Believe it or not, the prison service has an excellent record for looking after those in its care. That's not to say that on occasion things do go wrong but then that applies to everything in life.

There is no evidence that Vincent Tabak suffered adversely from any of the deprivations you mention above.  He admitted his guilt when his conscience got the better of him and never retracted it as some do.

To be perfectly honest, I have never been inside a prison, either as an inmate, a worker or a visitor, so I actually have no idea whether or not prisoners are treated well.

I would guess that some prisoners cope with being "inside" far better than others do, even if the staff treat them all equally well.

I have read (as I am sure everyone has) accounts of inmates attacking other inmates, having their food spat in, etc. At least some of these accounts must be true!

VT was moved from Bristol Prison for his own safety----which indicates that prisoners are not always kept safe.

I understand that a significant minority of prisoners commit suicide.

I also understand that some types of prisoner (eg child killers) are treated far worse than others----at least, by other inmates.

In addition, the prison service has suffered from funding cuts, and , for all I know, the quality of care may not be as good as it should be. It is likely that prisons are short staffed, leading to inmates being "banged up" in their cells for a good part of the day.

So (and, of course, this is my opinion, and I am speculating), I would imagine that some people who were perfectly "sane" before being convicted, develop severe mental health problems in prison. This could be because they believe they were unfairly convicted, or because they are afraid of the other inmates, or because they have been separated from their loved ones, or because they cannot stand solitary confinement.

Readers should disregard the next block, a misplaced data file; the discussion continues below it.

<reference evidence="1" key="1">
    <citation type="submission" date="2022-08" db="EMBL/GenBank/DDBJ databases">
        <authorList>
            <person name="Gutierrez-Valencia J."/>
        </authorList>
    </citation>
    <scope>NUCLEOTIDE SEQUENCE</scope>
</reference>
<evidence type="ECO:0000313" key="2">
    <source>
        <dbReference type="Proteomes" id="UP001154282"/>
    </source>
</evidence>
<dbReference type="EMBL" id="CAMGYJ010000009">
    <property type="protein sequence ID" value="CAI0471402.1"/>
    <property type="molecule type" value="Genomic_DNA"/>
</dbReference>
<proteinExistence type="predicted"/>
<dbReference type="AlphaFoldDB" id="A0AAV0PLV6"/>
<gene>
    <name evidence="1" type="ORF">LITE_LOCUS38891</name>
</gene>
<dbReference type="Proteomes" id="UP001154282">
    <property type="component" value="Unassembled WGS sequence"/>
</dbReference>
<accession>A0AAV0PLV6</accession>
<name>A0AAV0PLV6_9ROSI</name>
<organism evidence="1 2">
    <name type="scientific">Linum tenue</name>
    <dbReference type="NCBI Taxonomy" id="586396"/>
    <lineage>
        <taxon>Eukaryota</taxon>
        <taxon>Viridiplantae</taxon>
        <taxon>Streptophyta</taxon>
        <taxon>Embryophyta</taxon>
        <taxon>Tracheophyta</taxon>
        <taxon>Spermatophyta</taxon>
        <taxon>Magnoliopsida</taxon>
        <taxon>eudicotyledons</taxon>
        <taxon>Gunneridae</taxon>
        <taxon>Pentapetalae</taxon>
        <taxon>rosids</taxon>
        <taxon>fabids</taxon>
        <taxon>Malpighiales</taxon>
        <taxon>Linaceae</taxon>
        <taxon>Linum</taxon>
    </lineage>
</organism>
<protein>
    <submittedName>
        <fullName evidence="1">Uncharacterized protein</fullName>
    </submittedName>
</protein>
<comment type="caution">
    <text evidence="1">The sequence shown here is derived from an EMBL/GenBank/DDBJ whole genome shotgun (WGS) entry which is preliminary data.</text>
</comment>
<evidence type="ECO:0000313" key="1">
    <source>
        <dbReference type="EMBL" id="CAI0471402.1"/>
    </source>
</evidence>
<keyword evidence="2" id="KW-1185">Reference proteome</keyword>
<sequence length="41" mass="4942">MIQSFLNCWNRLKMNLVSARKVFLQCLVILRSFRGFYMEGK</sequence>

Offline John

Re: The Plea
« Reply #28 on: April 16, 2017, 08:25:11 PM »
All prisoners are monitored for signs of mental stress from the moment they go inside.  Some do hide it though and that is when problems start.  Any prisoner can ask to be put on protection if they feel compromised because of their crime or other factors.

If you are attempting to excuse Vincent Tabak's confession on the basis of his treatment whilst on remand I'm afraid it won't wash.
« Last Edit: April 16, 2017, 08:28:26 PM by John »
A malicious prosecution for a crime which never existed. John Lamberton exposes malfeasance by public officials.
Check out my website >   http://johnlamberton.webs.com/index.htm?no_redirect=true     The truth never changes with the passage of time.

Offline Nine of Nine

Re: The Plea
« Reply #29 on: April 17, 2017, 12:31:05 AM »
All prisoners are monitored for signs of mental stress from the moment they go inside.  Some do hide it though and that is when problems start.  Any prisoner can ask to be put on protection if they feel compromised because of their crime or other factors.

If you are attempting to excuse Vincent Tabak's confession on the basis of his treatment whilst on remand I'm afraid it won't wash.

Yet... No psychological evaluation was ever presented at trial of Dr Vincent Tabak... who  according to Offcial lines needed moving 3 times to 3 different prisons within a 48 hour window and then put in a perspex fronted cell.... as I believe the excuse was he was on suicide watch,,...

How do you qualify for your own private gold fish bowl without having a psychological evaluation in the first place!